A Third of High Schoolers are Sleep-Deprived Due to Early School Start Times
But the solution may not be so easy
Here’s a research finding that many people will wish had been discovered when they were children: kids go to school too early in the morning and therefore are often too tired to pay attention and learn.
The recent finding is far from being new or shocking. There has been a flurry of research in recent years suggesting that schools ought to give students a few more hours of sleep, but fewer than 1 in 5 middle and high schools in this country start the school day at 8:30 or later – the time recommended by the American Academy of Pediatrics (AAP).
“Among an estimated 39,700 public middle, high, and combined schools in the United States, the average start time was 8:03 a.m. Overall, only 17.7 percent of these public schools started school at 8:30 a.m. or later,” the Centers for Disease Control and Prevention (CDC) wrote in the agency’s weekly report.
The study covered the 2011-2012 school year.
Hawaii, Mississippi and Wyoming had no schools that started at 8:30 or later, while 75% or more of schools in Alaska and North Dakota did. And according to the study, it typically takes a school district a year or more to implement changes to start times. 
“Getting enough sleep is important for students’ health, safety, and academic performance,” said Anne Wheaton, a CDC epidemiologist who led the study. “Early school start times, however, are preventing many adolescents from getting the sleep they need.” 
So, why don’t kids just go to bed earlier? According to Wheaton’s team, they simply can’t. Puberty causes kids’ biological rhythms to shift, making adolescents sleepier late at night and early in the morning. The presence of televisions, computers, and cellphones in teens’ bedrooms also contributes to poor sleep habits. And the delayed sleep patterns and early start times of most schools is leaving kids chronically sleep-deprived.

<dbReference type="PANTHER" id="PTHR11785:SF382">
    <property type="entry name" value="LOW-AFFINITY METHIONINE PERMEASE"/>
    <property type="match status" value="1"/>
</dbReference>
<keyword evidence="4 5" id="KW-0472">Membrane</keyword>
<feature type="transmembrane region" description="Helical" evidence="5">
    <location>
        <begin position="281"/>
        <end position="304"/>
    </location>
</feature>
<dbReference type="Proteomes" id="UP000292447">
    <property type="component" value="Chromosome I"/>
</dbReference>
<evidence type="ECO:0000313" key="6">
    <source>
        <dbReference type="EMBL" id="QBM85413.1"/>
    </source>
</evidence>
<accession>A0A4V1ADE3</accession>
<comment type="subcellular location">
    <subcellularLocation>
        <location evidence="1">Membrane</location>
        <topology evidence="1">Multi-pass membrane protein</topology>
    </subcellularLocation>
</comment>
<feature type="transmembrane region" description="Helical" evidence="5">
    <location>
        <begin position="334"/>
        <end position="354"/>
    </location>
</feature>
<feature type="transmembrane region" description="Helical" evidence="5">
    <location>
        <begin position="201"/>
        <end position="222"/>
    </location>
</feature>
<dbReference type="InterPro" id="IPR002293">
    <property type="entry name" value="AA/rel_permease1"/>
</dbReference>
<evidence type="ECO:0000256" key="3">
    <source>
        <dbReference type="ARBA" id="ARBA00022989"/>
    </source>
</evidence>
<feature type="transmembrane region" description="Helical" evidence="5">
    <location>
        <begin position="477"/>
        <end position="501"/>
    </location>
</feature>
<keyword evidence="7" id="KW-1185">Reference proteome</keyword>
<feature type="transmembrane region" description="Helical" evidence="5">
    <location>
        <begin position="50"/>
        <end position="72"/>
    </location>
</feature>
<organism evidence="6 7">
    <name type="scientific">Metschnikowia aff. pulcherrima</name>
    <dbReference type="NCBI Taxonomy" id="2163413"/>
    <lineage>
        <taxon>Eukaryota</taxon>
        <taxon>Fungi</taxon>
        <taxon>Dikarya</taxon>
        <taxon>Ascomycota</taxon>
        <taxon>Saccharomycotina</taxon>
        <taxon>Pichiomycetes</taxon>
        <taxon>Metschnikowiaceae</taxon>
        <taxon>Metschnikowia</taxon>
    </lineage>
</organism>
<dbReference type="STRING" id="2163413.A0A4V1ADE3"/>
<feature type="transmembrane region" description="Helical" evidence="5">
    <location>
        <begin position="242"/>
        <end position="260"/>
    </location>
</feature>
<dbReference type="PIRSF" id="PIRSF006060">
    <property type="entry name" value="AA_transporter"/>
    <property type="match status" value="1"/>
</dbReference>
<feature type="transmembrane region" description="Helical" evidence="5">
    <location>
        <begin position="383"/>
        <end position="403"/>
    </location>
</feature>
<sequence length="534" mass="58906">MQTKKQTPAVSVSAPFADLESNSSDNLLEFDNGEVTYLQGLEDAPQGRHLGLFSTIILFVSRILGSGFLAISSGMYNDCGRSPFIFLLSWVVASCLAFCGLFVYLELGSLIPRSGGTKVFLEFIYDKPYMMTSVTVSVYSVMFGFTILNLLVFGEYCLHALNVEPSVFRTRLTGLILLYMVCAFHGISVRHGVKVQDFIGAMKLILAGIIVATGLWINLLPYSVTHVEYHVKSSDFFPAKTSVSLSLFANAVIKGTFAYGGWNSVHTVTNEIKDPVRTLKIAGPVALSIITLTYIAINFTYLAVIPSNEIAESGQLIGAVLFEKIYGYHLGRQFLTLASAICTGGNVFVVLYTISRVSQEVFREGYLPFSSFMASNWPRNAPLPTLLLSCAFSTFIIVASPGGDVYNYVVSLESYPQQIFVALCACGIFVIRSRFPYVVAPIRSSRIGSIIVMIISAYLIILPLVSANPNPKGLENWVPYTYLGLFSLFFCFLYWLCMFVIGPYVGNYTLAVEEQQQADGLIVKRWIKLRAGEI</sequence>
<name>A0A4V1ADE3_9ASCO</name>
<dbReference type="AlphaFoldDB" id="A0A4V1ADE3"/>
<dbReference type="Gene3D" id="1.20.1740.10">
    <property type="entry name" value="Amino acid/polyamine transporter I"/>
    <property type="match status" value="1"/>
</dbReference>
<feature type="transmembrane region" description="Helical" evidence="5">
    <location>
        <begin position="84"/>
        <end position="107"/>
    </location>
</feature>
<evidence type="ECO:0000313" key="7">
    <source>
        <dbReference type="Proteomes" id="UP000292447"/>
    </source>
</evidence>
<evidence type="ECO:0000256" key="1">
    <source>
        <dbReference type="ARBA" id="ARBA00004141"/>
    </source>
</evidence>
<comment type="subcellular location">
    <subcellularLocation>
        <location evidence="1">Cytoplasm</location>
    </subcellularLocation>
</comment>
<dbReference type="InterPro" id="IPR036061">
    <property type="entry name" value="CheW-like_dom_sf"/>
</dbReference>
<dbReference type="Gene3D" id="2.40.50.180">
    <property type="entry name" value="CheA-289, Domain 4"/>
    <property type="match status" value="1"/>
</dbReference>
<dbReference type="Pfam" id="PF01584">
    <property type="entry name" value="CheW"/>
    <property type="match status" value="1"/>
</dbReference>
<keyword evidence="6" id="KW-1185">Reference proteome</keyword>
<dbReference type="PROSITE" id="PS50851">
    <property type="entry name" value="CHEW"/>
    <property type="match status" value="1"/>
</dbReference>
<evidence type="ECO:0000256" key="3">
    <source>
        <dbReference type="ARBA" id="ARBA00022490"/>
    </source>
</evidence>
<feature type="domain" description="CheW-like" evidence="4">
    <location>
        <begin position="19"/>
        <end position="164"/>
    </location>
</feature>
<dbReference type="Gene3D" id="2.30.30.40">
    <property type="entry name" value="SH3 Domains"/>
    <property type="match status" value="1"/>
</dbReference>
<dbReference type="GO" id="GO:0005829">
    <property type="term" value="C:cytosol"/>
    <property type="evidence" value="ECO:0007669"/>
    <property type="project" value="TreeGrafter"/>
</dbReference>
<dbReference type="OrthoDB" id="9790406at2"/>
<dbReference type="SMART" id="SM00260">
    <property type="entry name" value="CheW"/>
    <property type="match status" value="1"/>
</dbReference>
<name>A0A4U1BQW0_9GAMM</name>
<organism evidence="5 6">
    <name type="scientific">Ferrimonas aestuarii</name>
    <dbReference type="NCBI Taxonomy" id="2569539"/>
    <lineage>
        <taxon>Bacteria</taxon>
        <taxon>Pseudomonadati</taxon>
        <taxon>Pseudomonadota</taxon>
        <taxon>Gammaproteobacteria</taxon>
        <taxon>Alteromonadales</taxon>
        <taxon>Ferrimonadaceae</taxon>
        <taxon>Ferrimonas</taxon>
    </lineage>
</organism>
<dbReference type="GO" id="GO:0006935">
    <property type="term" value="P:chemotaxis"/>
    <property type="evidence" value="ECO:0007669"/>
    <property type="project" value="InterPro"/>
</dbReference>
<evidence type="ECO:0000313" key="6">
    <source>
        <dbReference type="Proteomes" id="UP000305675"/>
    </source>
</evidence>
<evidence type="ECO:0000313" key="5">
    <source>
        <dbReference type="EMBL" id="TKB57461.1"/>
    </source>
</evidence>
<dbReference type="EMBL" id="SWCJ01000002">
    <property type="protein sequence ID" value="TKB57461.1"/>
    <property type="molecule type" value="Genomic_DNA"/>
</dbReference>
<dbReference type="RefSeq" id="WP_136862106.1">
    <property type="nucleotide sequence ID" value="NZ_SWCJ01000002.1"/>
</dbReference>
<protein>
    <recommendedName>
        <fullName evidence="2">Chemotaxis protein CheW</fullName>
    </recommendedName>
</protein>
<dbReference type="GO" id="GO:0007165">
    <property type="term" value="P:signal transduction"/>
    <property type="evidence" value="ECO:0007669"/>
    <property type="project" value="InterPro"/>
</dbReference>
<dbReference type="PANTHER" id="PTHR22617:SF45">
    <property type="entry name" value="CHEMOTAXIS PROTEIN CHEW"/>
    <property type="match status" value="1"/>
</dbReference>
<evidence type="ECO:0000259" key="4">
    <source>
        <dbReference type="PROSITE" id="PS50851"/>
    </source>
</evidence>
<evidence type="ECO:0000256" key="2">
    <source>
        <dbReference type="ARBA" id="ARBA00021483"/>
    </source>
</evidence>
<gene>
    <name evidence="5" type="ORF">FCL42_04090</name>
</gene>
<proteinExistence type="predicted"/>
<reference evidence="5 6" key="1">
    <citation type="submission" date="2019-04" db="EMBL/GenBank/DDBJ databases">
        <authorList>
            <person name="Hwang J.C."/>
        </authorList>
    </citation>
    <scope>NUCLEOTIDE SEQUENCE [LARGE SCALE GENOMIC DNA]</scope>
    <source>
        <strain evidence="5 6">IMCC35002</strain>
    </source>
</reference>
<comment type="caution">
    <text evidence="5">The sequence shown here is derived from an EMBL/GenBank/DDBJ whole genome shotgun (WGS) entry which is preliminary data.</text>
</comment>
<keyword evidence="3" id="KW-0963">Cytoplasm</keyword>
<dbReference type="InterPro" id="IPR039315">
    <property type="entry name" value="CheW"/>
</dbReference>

Less than a third of high school students get eight hours or more of sleep per night, which is not only bad for schooling, but also for overall health. Research shows that lack of sleep can lead to obesity, diabetes, cardiovascular issues, and more. Sleeplessness can even age your brain significantly, while getting the proper amount of sleep actually removes toxic waste from the brain.
“Adolescents who do not get enough sleep are more likely to be overweight; not engage in daily physical activity; suffer from depressive symptoms; engage in unhealthy risk behaviors such as drinking, smoking tobacco, and using illicit drugs; and perform poorly in school,” Wheaton and her colleagues wrote. 
Changing start times is a massive challenge for school districts. Montgomery County, Maryland schools found that moving high school starts by 50 minutes would cost $21 million a year. Not all parents were onboard with the idea. School bus schedules also proved to be a problem. Most districts use the same buses and drivers to get elementary and high school kids to school; the longer the buses are on the roads, the more the school district has to pay its drivers. 
This fall, Montgomery County high schools will start 20 minutes later, at 7:45, and middle schools will start at 8:15. Elementary schools will start 10 minutes later. It’s a start.
“Although 20 minutes may not be ideal for extending sleep time for all high school students, it is a move in the right direction,” said Patricia O’Neill, president of Montgomery County’s board of education, said in a statement. 
If you’re having trouble sleeping, try some cherry juice. Cherry juice has been shown to help you fall asleep faster and even extend sleep time by up to 90 minutes each night.
 NBC News
Julie Fidler is a freelance writer, legal blogger, and the author of Adventures in Holy Matrimony: For Better or the Absolute Worst. She lives in Pennsylvania with her husband and two ridiculously spoiled cats. She occasionally pontificates on her blog.